• “Dino! An Evening with Dean Martin,” Jan. 20-March 19; Stackner Cabaret
  • The Heart Sellers, Feb. 7-March 19, Stiemke Studio
Milwaukee Symphony Orchestra

  • Ghostbusters, film with orchestra, Jan. 1
  • “Water Festival,” Jan. 20-Feb. 4, Bradley Symphony Center

    Milwaukee is a city built on water, so why not a Water Festival from the city’s symphony orchestra? The three-week program begins with the percussive Water Concerto by contemporary composer Tan Dunn along with Smetana’s The Moldau, Adolphus Hailstork’s American Port of Call and Benjamin Britten’s Four Sea Interludes (Jan. 20-21). The music is varied but the common theme is apparent. The following weeks bring “Neptune & Water” (Jan. 27-29) featuring Rameau, Vivaldi and (you guessed it) Handel’s Water Music; and the time-traveling, globe-spinning “Toward the Sea” (Feb. 3-4) with Mendelssohn, Takemitsu, David Ludwig, Helene Grime and—of course—Debussy’s Le mer. (David Luhrssen)

  • Salon Series With Matthew Ernst And MSO Brass, Feb. 2
Milwaukee Youth Symphony Orchestra

Milwaukee Youth Theatre

  • Rhythmic Revolution, Jan. 2
  • Prelude Wind Ensemble Winter Concert, Feb. 2
Morning Star Productions

  • The Resurrection of Father Brown, Feb.-March
Museum of Wisconsin Art

MOWA | DTN (Saint Kate-The Arts Hotel)
  • “Strange Lands: The Works of Sky Hopinka, Chris Cornelius, and Tom Antell,” through Jan. 8, 2023

    The exhibition showcases work by three Indigenous Americans. “I was drawn to the ambiguity of these artists’ work—these artworks offer a tangential experience, grounded as much in a realm of dream as the history of the known world,” said the exhibit’s guest curator Rafael Francisco Salas. (Frank Grey)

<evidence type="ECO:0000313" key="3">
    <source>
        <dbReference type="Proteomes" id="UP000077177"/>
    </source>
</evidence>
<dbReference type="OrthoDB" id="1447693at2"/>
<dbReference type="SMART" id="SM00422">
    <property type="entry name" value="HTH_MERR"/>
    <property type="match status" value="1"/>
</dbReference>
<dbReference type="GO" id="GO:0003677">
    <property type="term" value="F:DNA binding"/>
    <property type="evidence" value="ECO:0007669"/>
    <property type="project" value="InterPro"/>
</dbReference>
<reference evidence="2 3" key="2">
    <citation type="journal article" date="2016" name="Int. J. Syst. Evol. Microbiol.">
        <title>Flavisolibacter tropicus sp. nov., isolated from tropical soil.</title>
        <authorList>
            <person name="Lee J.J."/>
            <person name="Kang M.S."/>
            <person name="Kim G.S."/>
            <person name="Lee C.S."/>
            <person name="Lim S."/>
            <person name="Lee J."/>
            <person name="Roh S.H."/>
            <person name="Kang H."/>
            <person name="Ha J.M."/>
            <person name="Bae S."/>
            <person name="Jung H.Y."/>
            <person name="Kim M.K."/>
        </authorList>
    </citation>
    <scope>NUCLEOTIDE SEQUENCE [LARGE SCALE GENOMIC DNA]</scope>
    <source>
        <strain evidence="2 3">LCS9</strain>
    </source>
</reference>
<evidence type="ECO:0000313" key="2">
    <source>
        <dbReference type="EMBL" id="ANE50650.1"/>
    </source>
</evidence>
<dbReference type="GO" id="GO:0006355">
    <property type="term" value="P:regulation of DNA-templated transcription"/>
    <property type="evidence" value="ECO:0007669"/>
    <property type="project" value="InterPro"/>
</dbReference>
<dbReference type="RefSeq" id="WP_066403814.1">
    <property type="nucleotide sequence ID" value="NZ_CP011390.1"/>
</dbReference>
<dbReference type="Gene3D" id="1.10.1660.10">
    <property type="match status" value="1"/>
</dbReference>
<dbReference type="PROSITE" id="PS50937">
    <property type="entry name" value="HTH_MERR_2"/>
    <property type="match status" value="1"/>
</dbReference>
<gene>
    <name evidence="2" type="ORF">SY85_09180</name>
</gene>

MOWA on the Lake (St. John’s on the Lake)
Next Act Theatre

  • There Is a Happiness That Morning Is, Feb. 23-March 18

    Mickle Maher’s There Is a Happiness That Morning Is resides in romance and balance. Talented director Mary MacDonald Kerr brings a comedy in rhyming verse to Next Act Theatre. The magnetic Cassandra Bissell is Ellen: a college lecturer delivering a presentation that is preceded by a similar lecture by Neil Brookshire in the role of Bernard. Ellen and Bernard have had relations beyond the classroom which they explain in rhyme. (Russ Bickerstaff)

Nō Studios

North Shore Academy of the Arts

  • “Somewhere Over the Rainbow,” Jan. 3-27
Northern Sky Theater

Oconomowoc Arts Center

  • “The Hunker-up with Michael Perry,” Jan. 6-7
  • Jason Gillette and The Showtime Big Band, Jan. 14
  • Girls’ Weekend, Jan. 26-28
  • Disney’s Newsies Jr., Feb. 9-11
  • Disney’s The New Little Mermaid Jr., Feb. 23-25
Oil Gallery Milwaukee

Optimist Theatre

Outskirts Theatre

  • Heathers The Musical, Jan. 6-8, Jan. 13-14, Waukesha Civic Theatre